It should be noted that the embodiment of the backlight module 110 in FIG. 4 comprises the ultraviolet resist layer 115, which is opaque to ultraviolet light. Thus, when the LCD is irradiated by UV light, the optical films and elements in the backlight module 110 are not exposed.

The present invention can be applied in practice to various backlight module structures. Potentially, the overall volume of an LCD can be reduced, enhancing portability thereof. Meanwhile, the liquid crystal panel and the bezel of such an LCD can be securely adhered together and, thereafter, separated by light irradiation, thereby simplifying disassembly of the LCD for rework or maintenance.

While the invention has been described by way of example and in terms of the preferred embodiments, it is to be understood that the invention is not limited to the disclosed embodiments. To the contrary, it is intended to cover various modifications and similar arrangements (as would be apparent to those skilled in the art). Therefore, the scope of the appended claims should be accorded the broadest interpretation so as to encompass all such modifications and similar arrangements.

Claims

1. A liquid crystal display, comprising:

a liquid crystal panel comprising two surfaces;
a backlight module positioned at a first of the surfaces of the liquid crystal panel;
a bezel disposed at a second of the surfaces of the liquid crystal panel, enclosing the liquid crystal panel and the backlight module; and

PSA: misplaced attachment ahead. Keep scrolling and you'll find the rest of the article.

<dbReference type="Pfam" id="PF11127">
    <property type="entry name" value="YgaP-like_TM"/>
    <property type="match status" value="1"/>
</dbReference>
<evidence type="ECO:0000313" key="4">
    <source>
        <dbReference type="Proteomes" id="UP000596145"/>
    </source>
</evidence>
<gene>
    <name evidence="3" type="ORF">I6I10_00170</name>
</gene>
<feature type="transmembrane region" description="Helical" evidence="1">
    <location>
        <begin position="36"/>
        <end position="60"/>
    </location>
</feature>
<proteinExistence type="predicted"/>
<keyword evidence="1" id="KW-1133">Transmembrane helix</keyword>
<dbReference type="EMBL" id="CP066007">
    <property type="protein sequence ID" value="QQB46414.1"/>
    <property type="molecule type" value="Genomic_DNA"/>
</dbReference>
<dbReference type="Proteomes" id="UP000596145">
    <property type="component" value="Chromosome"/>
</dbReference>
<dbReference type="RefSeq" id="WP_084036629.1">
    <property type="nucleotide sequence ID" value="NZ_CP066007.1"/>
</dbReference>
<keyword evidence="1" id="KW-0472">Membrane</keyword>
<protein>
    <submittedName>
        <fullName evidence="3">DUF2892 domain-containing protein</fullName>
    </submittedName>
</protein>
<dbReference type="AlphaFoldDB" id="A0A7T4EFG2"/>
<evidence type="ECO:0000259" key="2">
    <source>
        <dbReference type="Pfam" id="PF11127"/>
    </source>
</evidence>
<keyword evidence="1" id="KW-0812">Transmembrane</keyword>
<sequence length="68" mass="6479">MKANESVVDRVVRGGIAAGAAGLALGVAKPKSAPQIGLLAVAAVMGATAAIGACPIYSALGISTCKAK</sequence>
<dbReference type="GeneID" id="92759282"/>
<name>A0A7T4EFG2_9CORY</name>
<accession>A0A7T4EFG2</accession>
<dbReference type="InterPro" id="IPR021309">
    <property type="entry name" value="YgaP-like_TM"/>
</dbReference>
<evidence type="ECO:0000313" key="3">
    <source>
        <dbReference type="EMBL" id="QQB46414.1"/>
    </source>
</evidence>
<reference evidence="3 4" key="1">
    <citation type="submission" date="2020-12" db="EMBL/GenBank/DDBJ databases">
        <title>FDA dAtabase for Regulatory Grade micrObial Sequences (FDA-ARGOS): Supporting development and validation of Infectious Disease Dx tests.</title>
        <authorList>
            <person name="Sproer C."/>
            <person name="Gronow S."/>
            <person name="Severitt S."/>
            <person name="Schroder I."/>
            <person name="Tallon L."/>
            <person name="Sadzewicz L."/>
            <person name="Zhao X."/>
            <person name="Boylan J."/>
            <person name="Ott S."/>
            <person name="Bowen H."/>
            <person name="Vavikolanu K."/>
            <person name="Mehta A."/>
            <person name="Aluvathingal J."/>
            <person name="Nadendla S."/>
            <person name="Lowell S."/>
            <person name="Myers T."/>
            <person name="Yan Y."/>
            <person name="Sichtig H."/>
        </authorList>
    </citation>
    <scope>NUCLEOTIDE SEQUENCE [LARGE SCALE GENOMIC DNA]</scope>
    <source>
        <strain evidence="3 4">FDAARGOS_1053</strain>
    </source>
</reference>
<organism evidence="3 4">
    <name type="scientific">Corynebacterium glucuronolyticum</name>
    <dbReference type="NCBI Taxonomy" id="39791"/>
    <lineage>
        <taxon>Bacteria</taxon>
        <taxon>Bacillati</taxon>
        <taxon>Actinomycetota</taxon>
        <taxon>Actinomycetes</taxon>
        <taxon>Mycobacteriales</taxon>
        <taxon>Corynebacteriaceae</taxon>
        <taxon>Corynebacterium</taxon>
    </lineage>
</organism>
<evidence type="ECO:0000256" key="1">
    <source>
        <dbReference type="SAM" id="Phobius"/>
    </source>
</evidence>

a light-inductive adhesive layer disposed between and adhering the liquid crystal panel and the bezel, wherein, when the light-inductive adhesive layer is irradiated by light of a specific wavelength, adhesion thereof is reduced, enabling separation of the liquid crystal panel and the bezel.

2. The liquid crystal display as claimed in claim 1, wherein the specific wavelength of the light is ultraviolet.

3. The liquid crystal display as claimed in claim 2, wherein the backlight module comprises an ultraviolet resist layer pervious to visible light and opaque to ultraviolet light.

4. The liquid crystal display as claimed in claim 1, wherein the light-inductive adhesive layer comprises an ultraviolet inductive adhesive tape.

5. The liquid crystal display as claimed in claim 1, wherein the backlight module is an edge type backlight module.

6. The liquid crystal display as claimed in claim 1, wherein the backlight module is a direct type backlight module.

7. The liquid crystal display as claimed in claim 1, wherein the backlight module is adhered to the liquid crystal panel with another light-inductive adhesive layer.